The Department of Health and Human Services’ (HHS) watchdog arm added multiple probes of nursing homes’ response to COVID-19 to its list of top 2020 priorities, with a particular focus on infection control.
The HHS Office of the Inspector General (OIG) last Friday announced two coronavirus-related investigations as part of its ongoing 2020 Work Plan — one that focuses on auditing nursing homes’ infection control programs, and another that will analyze the Centers for Medicare & Medicaid Services’ (CMS) oversight efforts during the ongoing pandemic.
Through February 2020, prior to the start of the COVID-19 crisis, CMS’s State Survey Agencies (SSAs) had issued infection-control citations at 6,600 nursing homes, or about 43% of the total facilities in the country, the OIG observed; those deficiencies included both infection-control problems as well as a lack of plans to fix known issues, according to the OIG.
“To reduce the likelihood of contracting and spreading COVID-19 at these nursing homes, effective internal controls must be in place,” OIG noted. “Our objective is to determine whether selected nursing homes have programs for infection prevention and control and emergency preparedness in accordance with federal requirements.”
CMS moved to refocus its nursing home inspection plan around infection control early in the coronavirus crisis. Early results from the first rounds of post-COVID inspections revealed “sporadic non-compliance” in three main areas of infection protocols, according to CMS officials: hand-washing, proper use of personal protective equipment (PPE), and cohorting.
In a separate investigation, OIG will look into the efficacy of these survey efforts.
“Using recent complaint and survey data for all nursing homes, this study will examine the extent to which SSAs and CMS are conducting onsite surveys in nursing homes related to serious complaints and targeted infection control, in accord with CMS’s recent guidance to suspend certain onsite surveys,” OIG announced. “We will also identify any barriers that CMS and SSAs face in conducting onsite surveys, as well as potential solutions.”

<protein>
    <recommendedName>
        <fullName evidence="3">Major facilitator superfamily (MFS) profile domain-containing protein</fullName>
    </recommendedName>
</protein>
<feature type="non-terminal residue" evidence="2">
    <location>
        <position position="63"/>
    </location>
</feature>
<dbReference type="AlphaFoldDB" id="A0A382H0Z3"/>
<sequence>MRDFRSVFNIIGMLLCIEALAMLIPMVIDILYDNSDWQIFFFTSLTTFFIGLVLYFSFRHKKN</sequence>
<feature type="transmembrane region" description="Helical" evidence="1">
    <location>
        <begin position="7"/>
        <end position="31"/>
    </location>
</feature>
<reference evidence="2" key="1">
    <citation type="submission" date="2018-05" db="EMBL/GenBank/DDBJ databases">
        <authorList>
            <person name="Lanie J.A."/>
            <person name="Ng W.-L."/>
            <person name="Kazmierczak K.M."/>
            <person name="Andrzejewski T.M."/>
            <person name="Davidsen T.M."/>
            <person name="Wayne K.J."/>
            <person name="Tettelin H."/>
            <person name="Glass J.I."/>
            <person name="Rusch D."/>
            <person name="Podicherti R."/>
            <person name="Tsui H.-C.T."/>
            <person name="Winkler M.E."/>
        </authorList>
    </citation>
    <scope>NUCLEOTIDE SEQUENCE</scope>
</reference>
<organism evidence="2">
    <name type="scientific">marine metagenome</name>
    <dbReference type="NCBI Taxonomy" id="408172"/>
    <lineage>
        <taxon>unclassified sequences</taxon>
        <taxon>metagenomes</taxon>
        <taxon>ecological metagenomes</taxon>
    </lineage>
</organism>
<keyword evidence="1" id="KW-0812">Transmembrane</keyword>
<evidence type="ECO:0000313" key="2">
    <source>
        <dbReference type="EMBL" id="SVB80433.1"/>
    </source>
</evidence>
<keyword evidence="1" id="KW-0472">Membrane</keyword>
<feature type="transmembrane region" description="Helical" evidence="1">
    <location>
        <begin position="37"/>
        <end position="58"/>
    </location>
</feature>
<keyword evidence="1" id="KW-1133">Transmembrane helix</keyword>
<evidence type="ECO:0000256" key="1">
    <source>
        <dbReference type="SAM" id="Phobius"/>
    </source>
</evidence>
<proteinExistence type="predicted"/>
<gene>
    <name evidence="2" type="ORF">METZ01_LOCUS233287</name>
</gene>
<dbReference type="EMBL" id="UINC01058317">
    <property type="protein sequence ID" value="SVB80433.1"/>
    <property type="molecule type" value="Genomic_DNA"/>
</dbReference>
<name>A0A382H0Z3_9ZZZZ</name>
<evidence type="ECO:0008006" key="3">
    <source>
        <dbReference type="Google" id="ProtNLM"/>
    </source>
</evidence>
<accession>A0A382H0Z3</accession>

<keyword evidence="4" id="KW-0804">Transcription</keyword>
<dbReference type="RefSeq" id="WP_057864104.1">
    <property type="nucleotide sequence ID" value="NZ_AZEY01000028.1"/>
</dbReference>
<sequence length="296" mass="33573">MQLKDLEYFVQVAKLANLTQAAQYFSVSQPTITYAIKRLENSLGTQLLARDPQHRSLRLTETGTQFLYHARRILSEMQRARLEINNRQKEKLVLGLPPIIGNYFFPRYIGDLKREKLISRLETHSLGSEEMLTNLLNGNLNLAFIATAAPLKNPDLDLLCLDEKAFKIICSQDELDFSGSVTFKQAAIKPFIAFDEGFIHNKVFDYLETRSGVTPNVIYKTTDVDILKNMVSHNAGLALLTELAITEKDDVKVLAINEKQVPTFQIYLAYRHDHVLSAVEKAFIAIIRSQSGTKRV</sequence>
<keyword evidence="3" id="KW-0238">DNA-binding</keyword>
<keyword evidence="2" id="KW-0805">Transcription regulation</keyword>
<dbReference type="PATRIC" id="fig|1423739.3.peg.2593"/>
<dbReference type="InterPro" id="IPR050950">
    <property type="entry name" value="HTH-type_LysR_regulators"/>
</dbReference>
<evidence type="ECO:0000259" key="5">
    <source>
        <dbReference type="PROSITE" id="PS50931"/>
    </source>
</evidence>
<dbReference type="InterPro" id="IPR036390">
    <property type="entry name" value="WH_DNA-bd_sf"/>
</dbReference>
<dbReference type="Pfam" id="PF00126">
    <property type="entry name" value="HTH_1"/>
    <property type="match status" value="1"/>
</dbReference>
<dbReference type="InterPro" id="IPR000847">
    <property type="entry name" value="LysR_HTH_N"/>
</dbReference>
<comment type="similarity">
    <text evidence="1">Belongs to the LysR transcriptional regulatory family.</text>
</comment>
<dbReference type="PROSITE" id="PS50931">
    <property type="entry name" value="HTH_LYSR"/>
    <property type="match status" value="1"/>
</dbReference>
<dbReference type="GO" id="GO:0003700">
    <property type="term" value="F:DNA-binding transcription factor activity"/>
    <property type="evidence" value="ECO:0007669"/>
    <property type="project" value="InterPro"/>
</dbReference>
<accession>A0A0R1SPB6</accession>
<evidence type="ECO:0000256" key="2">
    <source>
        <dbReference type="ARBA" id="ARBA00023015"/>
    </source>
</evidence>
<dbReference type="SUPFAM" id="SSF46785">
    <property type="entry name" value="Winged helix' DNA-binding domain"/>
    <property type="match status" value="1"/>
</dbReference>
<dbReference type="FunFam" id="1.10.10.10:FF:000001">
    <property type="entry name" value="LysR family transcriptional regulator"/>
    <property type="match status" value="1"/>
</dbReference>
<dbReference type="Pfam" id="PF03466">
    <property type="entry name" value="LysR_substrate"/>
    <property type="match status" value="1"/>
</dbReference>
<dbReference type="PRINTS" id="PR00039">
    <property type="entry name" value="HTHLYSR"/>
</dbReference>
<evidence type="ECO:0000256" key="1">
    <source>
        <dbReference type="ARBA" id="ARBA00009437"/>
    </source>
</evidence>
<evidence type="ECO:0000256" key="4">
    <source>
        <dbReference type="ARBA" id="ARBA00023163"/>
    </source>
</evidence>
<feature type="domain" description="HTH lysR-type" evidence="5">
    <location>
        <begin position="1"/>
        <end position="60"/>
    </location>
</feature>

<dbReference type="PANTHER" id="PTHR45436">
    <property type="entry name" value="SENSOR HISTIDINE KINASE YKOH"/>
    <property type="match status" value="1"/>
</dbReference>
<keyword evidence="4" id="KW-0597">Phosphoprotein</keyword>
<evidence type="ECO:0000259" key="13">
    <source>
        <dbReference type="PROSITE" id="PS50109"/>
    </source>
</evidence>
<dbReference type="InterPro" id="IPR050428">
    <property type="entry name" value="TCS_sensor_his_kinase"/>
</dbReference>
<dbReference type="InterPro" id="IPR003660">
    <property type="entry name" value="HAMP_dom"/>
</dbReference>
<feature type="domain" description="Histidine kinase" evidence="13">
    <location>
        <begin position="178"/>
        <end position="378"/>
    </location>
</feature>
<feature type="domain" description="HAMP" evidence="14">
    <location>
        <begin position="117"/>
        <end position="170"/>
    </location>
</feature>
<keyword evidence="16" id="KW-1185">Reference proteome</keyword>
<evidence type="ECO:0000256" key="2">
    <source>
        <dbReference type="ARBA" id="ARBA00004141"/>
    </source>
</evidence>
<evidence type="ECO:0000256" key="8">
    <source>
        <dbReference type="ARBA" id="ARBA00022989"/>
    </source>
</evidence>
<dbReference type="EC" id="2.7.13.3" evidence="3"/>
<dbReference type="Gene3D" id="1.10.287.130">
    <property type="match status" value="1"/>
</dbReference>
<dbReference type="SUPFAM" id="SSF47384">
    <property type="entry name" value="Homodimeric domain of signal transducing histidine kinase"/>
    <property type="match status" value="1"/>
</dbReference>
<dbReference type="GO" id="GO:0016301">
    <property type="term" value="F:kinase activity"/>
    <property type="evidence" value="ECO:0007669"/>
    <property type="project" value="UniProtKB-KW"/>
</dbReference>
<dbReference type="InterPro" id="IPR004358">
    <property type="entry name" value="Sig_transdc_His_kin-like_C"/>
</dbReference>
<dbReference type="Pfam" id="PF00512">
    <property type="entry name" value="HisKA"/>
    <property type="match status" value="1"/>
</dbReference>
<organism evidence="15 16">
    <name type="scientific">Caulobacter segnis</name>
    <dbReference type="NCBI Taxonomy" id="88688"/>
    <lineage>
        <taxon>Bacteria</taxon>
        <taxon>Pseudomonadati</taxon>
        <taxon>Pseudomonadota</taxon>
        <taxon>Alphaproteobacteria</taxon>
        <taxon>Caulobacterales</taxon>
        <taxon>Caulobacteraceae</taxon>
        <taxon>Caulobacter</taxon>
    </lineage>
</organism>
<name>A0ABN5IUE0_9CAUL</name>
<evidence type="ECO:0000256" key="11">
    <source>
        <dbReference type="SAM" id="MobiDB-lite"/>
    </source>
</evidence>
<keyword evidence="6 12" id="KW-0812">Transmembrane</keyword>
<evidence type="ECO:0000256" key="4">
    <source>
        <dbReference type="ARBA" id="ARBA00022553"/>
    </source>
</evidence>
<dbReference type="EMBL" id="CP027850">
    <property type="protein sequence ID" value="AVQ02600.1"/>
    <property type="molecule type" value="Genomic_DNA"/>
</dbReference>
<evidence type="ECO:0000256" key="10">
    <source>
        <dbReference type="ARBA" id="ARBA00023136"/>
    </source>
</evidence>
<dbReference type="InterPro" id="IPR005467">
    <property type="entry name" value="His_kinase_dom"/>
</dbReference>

Finally, a third OIG probe will tackle the issue of anti-psychotic drugs in nursing homes, a long-standing topic of concern for regulators and resident advocates.
A coordinated push from CMS helped to reduce the use of such drugs by 34.1% between 2011 and 2017, though CMS administrator Seema Verma has continued to call for further improvements, including the incorporation of data on anti-psychotic drug use on Nursing Home Compare.
Citing both CMS and independent researchers, OIG alleged that some nursing homes may be underreporting their anti-psychotic drug data, while also potentially submitting inaccurate diagnosis information to evade CMS’s oversight.
“We will determine the extent to which there are inconsistencies, if any, between (1) Medicare claims data for residents prescribed psychotropic drugs compared to nursing home self-reported data on residents who received psychotropic drugs, and (2) Medicare claims data as it relates to the diagnoses that exclude residents from monitoring in the antipsychotic quality measure compared to nursing home self-reported data on resident diagnoses,” OIG asserted.